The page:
دانلود مقاله ISI انگلیسی شماره 8292
عنوان فارسی مقاله

رابطه برنامه مشاوره مبتنی بر کار برای عملکرد تحصیلی و رفتار دانشجویان آمریکایی آفریقایی تبار

کد مقاله سال انتشار مقاله انگلیسی ترجمه فارسی تعداد کلمات
8292 2001 16 صفحه PDF سفارش دهید محاسبه نشده
خرید مقاله
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عنوان انگلیسی
The Relation of a Work-Based Mentoring Program to the Academic Performance and Behavior of African American Students
منبع

Publisher : Elsevier - Science Direct (الزویر - ساینس دایرکت)

Journal : Journal of Vocational Behavior, Volume 59, Issue 3, December 2001, Pages 310–325

کلمات کلیدی
- مورد بحث - عملکرد و رفتار - مشاوره -
پیش نمایش مقاله
پیش نمایش مقاله رابطه برنامه مشاوره مبتنی بر کار برای عملکرد تحصیلی و رفتار دانشجویان آمریکایی آفریقایی تبار

چکیده انگلیسی

Using a sample of 202 African American students from four urban high schools, this study examined participation in a work-based mentoring program in relation to academic performance and behavior. Based on the program's academic goals, the unique characteristics of mentoring programs, and social learning theory, it was anticipated that participating in the program would be related positively to grades and attendance. Results indicated that participating in the program for more than half the academic year had a significant, positive relation with students' grade point averages and attendance rates after controlling for their previous-year GPA and attendance. This relation was not significant for those who participated in the program over a shorter period of time. Implications of the results for the career development of African Americans are discussed and areas for future research are identified.

نتیجه گیری انگلیسی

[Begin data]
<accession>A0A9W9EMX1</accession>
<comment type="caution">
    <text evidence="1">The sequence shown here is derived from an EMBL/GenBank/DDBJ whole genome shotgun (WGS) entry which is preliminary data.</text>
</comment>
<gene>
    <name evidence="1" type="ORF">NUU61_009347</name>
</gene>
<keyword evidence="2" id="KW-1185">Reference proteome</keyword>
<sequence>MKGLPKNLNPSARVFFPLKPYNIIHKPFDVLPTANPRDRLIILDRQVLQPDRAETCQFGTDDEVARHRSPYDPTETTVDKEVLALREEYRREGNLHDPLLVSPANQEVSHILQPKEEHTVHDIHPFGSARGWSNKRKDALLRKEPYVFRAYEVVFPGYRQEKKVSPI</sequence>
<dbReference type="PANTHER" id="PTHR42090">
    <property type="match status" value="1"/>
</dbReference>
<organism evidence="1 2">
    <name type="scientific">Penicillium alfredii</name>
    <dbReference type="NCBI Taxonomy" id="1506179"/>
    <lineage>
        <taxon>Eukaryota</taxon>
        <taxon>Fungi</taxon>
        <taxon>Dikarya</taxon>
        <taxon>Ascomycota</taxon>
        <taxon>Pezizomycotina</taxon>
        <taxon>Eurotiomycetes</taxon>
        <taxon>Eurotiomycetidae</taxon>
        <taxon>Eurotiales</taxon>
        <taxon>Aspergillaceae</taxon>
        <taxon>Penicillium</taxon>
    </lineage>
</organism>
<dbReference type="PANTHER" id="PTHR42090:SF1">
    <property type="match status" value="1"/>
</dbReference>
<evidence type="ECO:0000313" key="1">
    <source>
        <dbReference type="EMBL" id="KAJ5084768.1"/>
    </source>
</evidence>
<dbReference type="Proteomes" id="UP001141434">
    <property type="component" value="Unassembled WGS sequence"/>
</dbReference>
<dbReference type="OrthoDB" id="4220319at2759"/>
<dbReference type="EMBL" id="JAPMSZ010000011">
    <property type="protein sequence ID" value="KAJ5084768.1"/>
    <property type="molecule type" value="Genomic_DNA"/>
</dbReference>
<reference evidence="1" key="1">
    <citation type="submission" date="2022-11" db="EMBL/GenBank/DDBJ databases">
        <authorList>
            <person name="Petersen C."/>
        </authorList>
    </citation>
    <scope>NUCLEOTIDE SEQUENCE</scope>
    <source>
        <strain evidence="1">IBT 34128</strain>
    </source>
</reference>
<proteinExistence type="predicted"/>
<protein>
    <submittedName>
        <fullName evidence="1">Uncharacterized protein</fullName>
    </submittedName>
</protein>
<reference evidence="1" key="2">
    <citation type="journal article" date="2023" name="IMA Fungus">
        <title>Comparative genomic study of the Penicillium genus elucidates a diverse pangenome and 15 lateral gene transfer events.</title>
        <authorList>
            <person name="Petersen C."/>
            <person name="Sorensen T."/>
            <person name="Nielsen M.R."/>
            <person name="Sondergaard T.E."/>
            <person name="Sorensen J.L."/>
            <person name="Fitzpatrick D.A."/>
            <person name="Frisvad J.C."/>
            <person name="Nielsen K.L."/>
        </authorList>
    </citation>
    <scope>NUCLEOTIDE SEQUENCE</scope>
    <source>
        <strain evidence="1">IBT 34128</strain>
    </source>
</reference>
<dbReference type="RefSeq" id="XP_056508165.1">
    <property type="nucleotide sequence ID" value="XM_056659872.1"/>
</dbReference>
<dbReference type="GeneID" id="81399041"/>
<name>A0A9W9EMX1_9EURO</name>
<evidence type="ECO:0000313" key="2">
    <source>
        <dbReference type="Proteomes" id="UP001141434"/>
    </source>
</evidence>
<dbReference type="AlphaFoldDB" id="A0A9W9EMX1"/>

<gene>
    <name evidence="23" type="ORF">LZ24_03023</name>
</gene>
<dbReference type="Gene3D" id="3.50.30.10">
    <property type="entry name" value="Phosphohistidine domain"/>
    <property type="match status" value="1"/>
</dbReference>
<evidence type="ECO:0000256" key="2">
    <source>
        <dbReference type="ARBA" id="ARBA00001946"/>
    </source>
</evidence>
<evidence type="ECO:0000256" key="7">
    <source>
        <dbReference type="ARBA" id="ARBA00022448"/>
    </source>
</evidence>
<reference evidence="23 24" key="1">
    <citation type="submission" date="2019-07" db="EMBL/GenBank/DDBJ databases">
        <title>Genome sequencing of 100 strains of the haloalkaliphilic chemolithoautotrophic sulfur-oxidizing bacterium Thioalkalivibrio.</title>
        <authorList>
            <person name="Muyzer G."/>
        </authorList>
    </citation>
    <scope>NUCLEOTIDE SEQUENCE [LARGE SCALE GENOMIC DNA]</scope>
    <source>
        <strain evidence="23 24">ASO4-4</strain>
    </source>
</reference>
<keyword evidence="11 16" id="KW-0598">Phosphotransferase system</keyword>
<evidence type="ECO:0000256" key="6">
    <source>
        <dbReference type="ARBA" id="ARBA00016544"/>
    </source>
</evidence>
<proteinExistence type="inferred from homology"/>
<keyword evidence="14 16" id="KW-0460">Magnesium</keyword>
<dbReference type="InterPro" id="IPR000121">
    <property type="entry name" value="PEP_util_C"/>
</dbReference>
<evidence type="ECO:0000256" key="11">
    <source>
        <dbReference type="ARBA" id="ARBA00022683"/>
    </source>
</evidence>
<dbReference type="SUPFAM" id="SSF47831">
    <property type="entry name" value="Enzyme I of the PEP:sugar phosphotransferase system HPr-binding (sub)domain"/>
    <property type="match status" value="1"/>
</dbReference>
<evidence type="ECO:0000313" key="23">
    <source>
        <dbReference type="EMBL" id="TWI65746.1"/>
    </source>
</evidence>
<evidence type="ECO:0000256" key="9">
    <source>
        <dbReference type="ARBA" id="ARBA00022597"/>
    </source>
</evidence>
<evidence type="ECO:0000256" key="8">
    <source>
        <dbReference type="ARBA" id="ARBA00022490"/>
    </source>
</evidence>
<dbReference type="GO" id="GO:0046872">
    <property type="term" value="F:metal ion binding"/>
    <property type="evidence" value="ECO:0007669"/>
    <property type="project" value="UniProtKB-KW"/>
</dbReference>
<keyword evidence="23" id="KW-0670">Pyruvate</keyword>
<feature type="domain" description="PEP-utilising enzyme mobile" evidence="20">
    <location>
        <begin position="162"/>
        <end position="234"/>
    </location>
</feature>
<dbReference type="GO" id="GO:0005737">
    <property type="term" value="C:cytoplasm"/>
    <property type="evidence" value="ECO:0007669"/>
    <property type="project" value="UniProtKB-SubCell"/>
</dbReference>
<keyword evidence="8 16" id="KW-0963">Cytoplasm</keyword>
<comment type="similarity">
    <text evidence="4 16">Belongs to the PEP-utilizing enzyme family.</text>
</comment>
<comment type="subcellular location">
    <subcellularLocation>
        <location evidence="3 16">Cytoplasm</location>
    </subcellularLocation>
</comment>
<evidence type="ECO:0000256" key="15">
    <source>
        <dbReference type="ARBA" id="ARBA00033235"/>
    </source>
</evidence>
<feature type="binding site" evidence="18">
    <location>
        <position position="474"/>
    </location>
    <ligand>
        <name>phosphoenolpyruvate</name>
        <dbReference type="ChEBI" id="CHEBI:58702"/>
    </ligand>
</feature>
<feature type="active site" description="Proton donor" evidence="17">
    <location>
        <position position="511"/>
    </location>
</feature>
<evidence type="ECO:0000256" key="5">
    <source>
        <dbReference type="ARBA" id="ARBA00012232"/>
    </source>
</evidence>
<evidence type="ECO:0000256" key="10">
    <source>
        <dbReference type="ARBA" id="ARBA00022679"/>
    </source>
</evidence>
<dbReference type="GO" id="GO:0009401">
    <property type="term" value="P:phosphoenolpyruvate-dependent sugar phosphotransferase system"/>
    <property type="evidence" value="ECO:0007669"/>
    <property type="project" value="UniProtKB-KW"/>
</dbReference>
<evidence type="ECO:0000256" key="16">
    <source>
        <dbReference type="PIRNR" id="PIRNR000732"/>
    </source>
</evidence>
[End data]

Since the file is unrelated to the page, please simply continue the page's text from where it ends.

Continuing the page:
The results of this study may be evidence that participating in awork-based mentoring program that targets improved academic performance is related positively to student grades and school attendance. If this relationship is found in further studies, these types of programs could help to minimize some of the school-side obstacles faced by many Black students in their transition from school to work. These results are noteworthy in light of the belief that improving academic skills and enhancing academic outcomes are both very challenging objectives for workbased learning programs (Hughes & Moore, 1999; Hughes, Moore, & Bailey, 1999; Stern, 1997). The positive relation between longer term participation and the grades of the African American students in this study may be evidence that programs like these also can be a step in achieving a longer term objective of academic equality across racial populations. Equally important, the program may be related positively to the students’ motivation to learn, as evidenced by their improved school attendance. Thus, participation in these programs may help to dispel further the inaccurate stereotype that African American students have lower motivation to learn than do White students (Graham, 1994).Although encouraging, the positive relation of work-based mentoring to academic performance and behavior may not be solely attributable to the mentor– student interaction, since directly assessing the mentor’s impact on the student was outside the scope of this study. It is plausible that these results are due to some other facet of the program. For example, mentors had to prepare a detailed plan to integrate the work experience of the student with the student’s academic curriculum. This process alone may have contributed to the enhancement of the students’ grades, an outcome consistent with the contextual learning perspective of school-to-work programs (Lave & Wenger, 1991; Raizen, 1989). Another alternative explanation for the findings is that the selection process used by the employers acted as a mechanism to choose the most qualified students.If true, the results may be due more to the quality of the students chosen in the first half of the year than to the duration of the students’ interaction with their mentors. To test this, a subsample of only those students placed with mentors was created and two regression models were run. In the first, 1997 GPA was regressed on the longer program duration variable, along with the school variables, gender, lambda, and 1996 GPA; in the second model, 1997 attendance was regressed on the same control variables and the previous year’s attendance instead of GPA. In both models, the duration variable was not significant thus indicating that the employer selection process did not initially weed out the poorer performing and less motivated students. The present results also may be due to a selection effect alone, attributable not to mentoring, but to simply being selected to participate in the program. Although this explanation is feasible, both the nonsignificant program participation variable and the significant, longer term program duration variable for both grades and attendance may indicate that the results are not merely due to being selected for the program. The positive relation between longer term participation and academic outcomes may suggest that a mentor’s influence may take time to develop or the other features of these programs need sufficient time to show results. The length of time needed to produce these results also may differ across individuals, which raises important issues concerning the common practice of tying school-to-work programs to an academic calendar.Other limitations of the study include its nonexperimental design. Although Heckman’s sample selection term was used to mitigate the effect of the quasiexperimental design on the internal validity of the study, it does not completely offset the limitations of a field study design of this type (LaLonde, 1986). Additionally, the fact that participating in the program for less than half a year was not related significantly to the outcomes may be attributable to measuring student grades and behavior over an entire year. A relationship between these outcomes and shorter term contact with a mentor may be found if the outcomes are measured over shorter durations. Despite these limitations and alternative explanations, the positive results of this study are in contrast to the literature that paints a rather bleak picture of the present and future academic achievements of many African American students. This literature not only highlights the academic underachievement of African American students as a group (Bankston & Calas, 1997; Keith & Benson, 1992; Mickelson, 1990; Steinberg, Dornbusch, & Brown, 1992), but also has indicated that working while in high school may be more detrimental to the academic outcomes of African American and Latino students than it is for White or Asian students (Oettinger, 1998). Oettinger (1998) suggested that these differences may be due to the types of jobs held by racial minorities. Typically, these jobs do not complement the academic curriculum as well as do jobs held by White or Asian students. As such, they crowd out the time students otherwise could use for studying. The findings of the present study suggest that school-to-work programs that integrate work and the school curriculum and offer quality work experiences with adult mentors could resolve some of these issues for Black students.Testing the influence of the mentor on the student should be a critical component in any future research that assesses program effectiveness. For example, racial and gender similarity/dissimilarity between the adult and student may be antecedents of academic outcomes, just as they have been in prot´eg´e attitudes toward their mentors (Ensher & Murphy, 1997). Such similarities and differences between mentors and prot´eg´es have been an area of study in the organizational literature (Ragins, 1997a, 1997b; Thomas, 1993); if these effects also were found in adult– youth relationships, one implication may be that it takes longer to produce and detect benefits of mentoring in dissimilar, adult–youth dyads than in similar pairs. This would suggest program administrators should consider using longer terms for their programs (more than an academic year) to allow mentoring relationships to develop fully before measuring outcomes of dissimilar mentor–prot´eg´e pairs. This study also can help guide future research related to the career development of African Americans and, in particular, the applicability of social cognitive theory to African American students.Work-based, adult mentoring programs provide opportunities for vicarious learning and social persuasion, both of which are believed to be significant determinants of self-efficacy (Lent, Brown, & Hackett,1994). Although some previous research has shown evidence that mentoring does not have a direct influence on self-efficacy (Seibert, 1997), the present results suggest at least this particular type of mentoring may be related to specific academic outcomes. These outcomes, in turn, may enhance prot´eg´e self-efficacy beliefs. Future research perhaps should focus on the feedback effects of enhancing academic performance and behavior for students’ self-efficacy beliefs and subsequently their career interests, goals, and behavior (Lent, Hackett, & Brown, 1999).Social cognitive theory also posits that both distal and proximal contextual barriers affect early learning experiences and later choice behavior throughout an individual’s career (Lent, Brown, & Hackett, 2000). These barriers are construed as obstacles to the development of positive outcome expectations and are based on the individual’s perception of the environment. Future research with African American and other racial minority students should examine how improved academic outcomes may affect an individual’s outcome expectations and perceptions of the barriers imposed by racial discrimination (Brown, 1995; Lent, Brown, & Hackett, 2000; Leong & Brown, 1995). In sum, this study has provided initial evidence that work-based programs, at least those with a longer duration, with clear academic goals are related positively to academic outcomes for African American students. This not only has implications for the career development of African Americans, but may also encourage more businesses to participate in school-to-work initiatives. These, and other early work experiences, are part of students’ anticipatory socialization to work (Greenhaus, Callanan, & Godshalk, 2000) and, if properly managed, may help reduce turnover at the entry level. As businesses demand greater skills for their entry-level positions, not only must programs that demonstrate a clear relationship to student learning continue to operate and be studied, but additional research testing their longer term effects should be done as well